Welcome to February's e-bulletin which gives Governors news and information about our Trust and what is going on in the NHS.
I am looking forward to seeing you all at the first Council of Governors meeting of the year where you will have the opportunity to hear about our latest developments.
Staff recently came together with patients and other health professionals to learn from each other about delivering the best care. The Partners in Care Conference was the first time an NHS organisation and The Patients Association have jointly organised a learning event. It was a great success with some fascinating presentations about care of the elderly and pain management to name a few. The event also generated some interesting and lively discussions about accountability of a board and the impact of NHS reforms. The conference was hosted by the Patients Association's Vice President, Angela Rippon at Education South and saw speakers from various organisations including our own.
+Culture Shots was a week-long series of taster events run by Manchester Museums and Galleries that were specially designed to fit around the busy working lives of health professionals. It was the first time that such an event had been held in a hospital setting. As an organisation, we are very committed to the role of arts and culture and the contribution that they can make to patient care and the patient experience, as well as the health and wellbeing of our own staff. We hope to develop this work further in the future.
If there is anything I can do to assist you in your role as a Governor, please contact me on 0161 276 8661 or at email@example.com.
North West News
Trafford Healthcare NHS Trust has not had a single case of the superbug MRSA for 1,000 days - the best performance in England. The Trust, who will be joining us in April, has transformed the way it works so patients are not exposed to infection from themselves or other people.
Bosses credit their success to training staff to treat patients without touching key parts of instruments which come into contact with skin. Patients are also advised not to touch their wounds, to wash their hands before meals and after visiting the lavatory, and staff and visitors are also asked to wash their hands regularly. The hospital also carries out random screening to check whether people have washed their hands effectively. The last case of the infection at the trust was in April 2009 - making Trafford's hospitals the best for stamping out MRSA in the country.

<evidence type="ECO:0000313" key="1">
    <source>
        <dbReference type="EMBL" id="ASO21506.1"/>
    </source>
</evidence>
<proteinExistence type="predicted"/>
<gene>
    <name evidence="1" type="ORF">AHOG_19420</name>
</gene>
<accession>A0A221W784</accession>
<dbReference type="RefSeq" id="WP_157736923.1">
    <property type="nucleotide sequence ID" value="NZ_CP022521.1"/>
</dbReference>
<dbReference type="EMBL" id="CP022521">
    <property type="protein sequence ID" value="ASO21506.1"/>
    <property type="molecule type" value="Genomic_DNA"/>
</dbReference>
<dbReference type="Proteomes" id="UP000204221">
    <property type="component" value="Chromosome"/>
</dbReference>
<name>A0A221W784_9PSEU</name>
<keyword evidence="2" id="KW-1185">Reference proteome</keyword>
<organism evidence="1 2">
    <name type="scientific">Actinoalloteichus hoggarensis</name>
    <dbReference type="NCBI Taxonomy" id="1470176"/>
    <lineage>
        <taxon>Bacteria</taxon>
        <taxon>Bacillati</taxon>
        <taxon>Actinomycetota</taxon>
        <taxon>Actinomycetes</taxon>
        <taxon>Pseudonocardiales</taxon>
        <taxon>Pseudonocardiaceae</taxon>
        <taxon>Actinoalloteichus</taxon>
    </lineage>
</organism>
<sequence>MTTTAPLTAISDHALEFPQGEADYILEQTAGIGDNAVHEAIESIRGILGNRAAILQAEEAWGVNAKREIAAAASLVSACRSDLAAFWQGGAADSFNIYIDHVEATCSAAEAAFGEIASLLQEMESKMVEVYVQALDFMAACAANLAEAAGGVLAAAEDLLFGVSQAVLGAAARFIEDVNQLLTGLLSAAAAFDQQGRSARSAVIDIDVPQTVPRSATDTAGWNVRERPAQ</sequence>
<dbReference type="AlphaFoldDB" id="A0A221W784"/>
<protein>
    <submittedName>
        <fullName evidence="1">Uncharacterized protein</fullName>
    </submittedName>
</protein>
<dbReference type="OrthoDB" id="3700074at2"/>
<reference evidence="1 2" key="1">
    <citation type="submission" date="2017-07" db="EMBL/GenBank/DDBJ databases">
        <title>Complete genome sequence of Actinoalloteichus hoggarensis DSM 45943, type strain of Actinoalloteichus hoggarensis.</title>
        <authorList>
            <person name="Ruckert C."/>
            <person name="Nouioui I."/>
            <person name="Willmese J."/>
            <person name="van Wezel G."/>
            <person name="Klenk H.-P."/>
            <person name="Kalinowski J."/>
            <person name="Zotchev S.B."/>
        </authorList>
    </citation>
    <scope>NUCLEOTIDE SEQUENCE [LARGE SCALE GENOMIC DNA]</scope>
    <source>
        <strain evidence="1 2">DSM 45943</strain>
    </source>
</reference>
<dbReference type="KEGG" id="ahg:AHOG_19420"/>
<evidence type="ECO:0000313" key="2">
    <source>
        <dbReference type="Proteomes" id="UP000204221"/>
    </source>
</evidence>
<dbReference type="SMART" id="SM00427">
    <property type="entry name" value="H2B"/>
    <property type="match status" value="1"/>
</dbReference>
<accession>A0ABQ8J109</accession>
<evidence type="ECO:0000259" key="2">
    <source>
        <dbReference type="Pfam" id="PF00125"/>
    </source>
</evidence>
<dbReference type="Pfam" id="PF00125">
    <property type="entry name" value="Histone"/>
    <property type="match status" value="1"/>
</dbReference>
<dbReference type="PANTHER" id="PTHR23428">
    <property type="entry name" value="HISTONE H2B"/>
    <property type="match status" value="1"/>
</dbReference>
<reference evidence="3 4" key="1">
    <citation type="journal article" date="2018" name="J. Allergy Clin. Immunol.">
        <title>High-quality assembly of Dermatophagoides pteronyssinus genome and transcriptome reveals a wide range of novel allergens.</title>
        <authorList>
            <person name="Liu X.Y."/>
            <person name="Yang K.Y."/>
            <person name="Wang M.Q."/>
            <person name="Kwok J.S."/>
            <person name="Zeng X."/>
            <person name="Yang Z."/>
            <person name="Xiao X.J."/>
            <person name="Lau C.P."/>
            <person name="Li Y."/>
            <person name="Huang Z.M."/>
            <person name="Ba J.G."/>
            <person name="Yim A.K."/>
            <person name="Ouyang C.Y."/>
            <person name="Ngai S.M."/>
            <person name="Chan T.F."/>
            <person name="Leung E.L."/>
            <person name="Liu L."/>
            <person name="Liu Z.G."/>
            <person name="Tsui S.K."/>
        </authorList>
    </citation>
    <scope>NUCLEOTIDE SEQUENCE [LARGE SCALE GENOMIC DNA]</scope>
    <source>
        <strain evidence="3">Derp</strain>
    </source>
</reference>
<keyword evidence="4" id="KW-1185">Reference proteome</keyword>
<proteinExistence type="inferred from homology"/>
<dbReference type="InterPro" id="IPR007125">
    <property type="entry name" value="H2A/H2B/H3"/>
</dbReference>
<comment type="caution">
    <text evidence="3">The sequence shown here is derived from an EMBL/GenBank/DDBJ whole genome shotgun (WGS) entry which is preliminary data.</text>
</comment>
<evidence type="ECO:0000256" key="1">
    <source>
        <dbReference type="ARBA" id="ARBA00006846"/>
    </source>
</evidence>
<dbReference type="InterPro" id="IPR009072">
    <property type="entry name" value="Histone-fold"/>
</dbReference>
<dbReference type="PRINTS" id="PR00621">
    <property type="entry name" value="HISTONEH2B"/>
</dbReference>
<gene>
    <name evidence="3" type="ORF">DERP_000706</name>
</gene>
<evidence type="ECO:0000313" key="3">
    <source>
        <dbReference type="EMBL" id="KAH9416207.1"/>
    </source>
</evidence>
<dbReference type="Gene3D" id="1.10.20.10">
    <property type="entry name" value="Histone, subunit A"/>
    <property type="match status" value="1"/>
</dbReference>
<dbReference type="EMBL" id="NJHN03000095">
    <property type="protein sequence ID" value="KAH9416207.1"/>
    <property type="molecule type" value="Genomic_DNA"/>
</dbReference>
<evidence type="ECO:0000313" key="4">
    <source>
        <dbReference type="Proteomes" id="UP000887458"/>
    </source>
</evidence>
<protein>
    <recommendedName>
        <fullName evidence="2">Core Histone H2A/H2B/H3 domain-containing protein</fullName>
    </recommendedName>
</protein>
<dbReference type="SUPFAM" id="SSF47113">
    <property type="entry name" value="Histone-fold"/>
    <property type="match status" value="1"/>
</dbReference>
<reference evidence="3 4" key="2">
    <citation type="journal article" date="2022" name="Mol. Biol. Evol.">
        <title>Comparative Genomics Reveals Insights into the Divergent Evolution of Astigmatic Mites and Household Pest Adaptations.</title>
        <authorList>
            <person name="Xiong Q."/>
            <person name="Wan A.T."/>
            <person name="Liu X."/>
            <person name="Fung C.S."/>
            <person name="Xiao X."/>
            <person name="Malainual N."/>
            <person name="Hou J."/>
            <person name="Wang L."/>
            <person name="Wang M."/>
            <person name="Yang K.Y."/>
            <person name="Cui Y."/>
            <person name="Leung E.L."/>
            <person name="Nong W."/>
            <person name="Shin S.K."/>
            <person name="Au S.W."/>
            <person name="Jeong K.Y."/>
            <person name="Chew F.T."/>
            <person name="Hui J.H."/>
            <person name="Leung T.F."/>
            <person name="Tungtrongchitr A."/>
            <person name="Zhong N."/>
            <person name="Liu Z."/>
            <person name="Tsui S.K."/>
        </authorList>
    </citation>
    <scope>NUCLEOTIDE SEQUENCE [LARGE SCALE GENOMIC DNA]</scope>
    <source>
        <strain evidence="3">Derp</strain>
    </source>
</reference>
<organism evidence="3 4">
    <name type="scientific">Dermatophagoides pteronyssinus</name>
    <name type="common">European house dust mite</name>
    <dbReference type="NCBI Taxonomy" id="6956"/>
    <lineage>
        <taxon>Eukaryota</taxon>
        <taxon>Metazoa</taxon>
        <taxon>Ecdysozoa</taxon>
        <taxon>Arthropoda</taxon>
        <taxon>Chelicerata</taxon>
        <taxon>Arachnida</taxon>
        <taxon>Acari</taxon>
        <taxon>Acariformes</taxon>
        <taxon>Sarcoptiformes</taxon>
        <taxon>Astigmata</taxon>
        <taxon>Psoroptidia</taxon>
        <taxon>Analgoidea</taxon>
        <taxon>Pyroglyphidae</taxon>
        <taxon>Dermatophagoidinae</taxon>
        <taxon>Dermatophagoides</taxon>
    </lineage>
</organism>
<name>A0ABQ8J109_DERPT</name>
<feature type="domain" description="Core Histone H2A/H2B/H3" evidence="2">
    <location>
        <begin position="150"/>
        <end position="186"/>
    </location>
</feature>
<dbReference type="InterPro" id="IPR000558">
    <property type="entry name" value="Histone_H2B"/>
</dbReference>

The Health Protection Agency estimates that there are 250,000 people with Hepatitis C in the UK, while some estimates put the prevalence as high as 466,000. Most people go undiagnosed and less than half receive treatment.
Hepatitis C is a blood-borne virus that can cause inflammation, swelling and scarring of the liver tissue, and often leads to significant liver damage. Greater Manchester has the highest levels of Hepatitis C in England, with estimates reaching around 16,000 cases, due largely to its high prevalence among the sizeable local injecting drug using population. Without a doubt, Hepatitis C is an escalating public health issue that will cost the NHS up to £8 billion over the next 30 years unless testing and treatment is improved.
The Greater Manchester Hepatitis C Strategy, in partnership with NHS Greater Manchester, has developed a new clinical care pathway for the treatment of people with suspected Hepatitis C. The new pathway puts patient care at the heart and will streamline and shorten the various processes a patient needs to go through.
Prime Minister David Cameron has called for bars, supermarkets and the drinks industry in England to do more to help ensure responsible drinking. On a visit to a hospital in north-east England, he promised to tackle the "scandal" of drunkenness and alcohol abuse that costs the NHS £2.7bn a year. He suggested the use of US-inspired "drunk tanks", cells to house people overnight while they sober up
Plans to shake up the NHS run the risk of cutting levels of staff and patient care, as well as leading to overspending, according to a series of internal assessments. The assessments, carried out by the four English NHS regions, suggest a high potential of conflict between organisations in the new system. They also find that there is a high chance that the reforms will fail to achieve hoped-for management improvements and budget cuts.
Health Secretary Andrew Lansley is under pressure over the shake-up after claims that Conservative Cabinet ministers have criticised his handling of the changes and a Downing Street source was quoted saying he should be "taken out and shot". The Prime Minister and Mr Lansley have insisted that the NHS will remain free to patients at the point of delivery.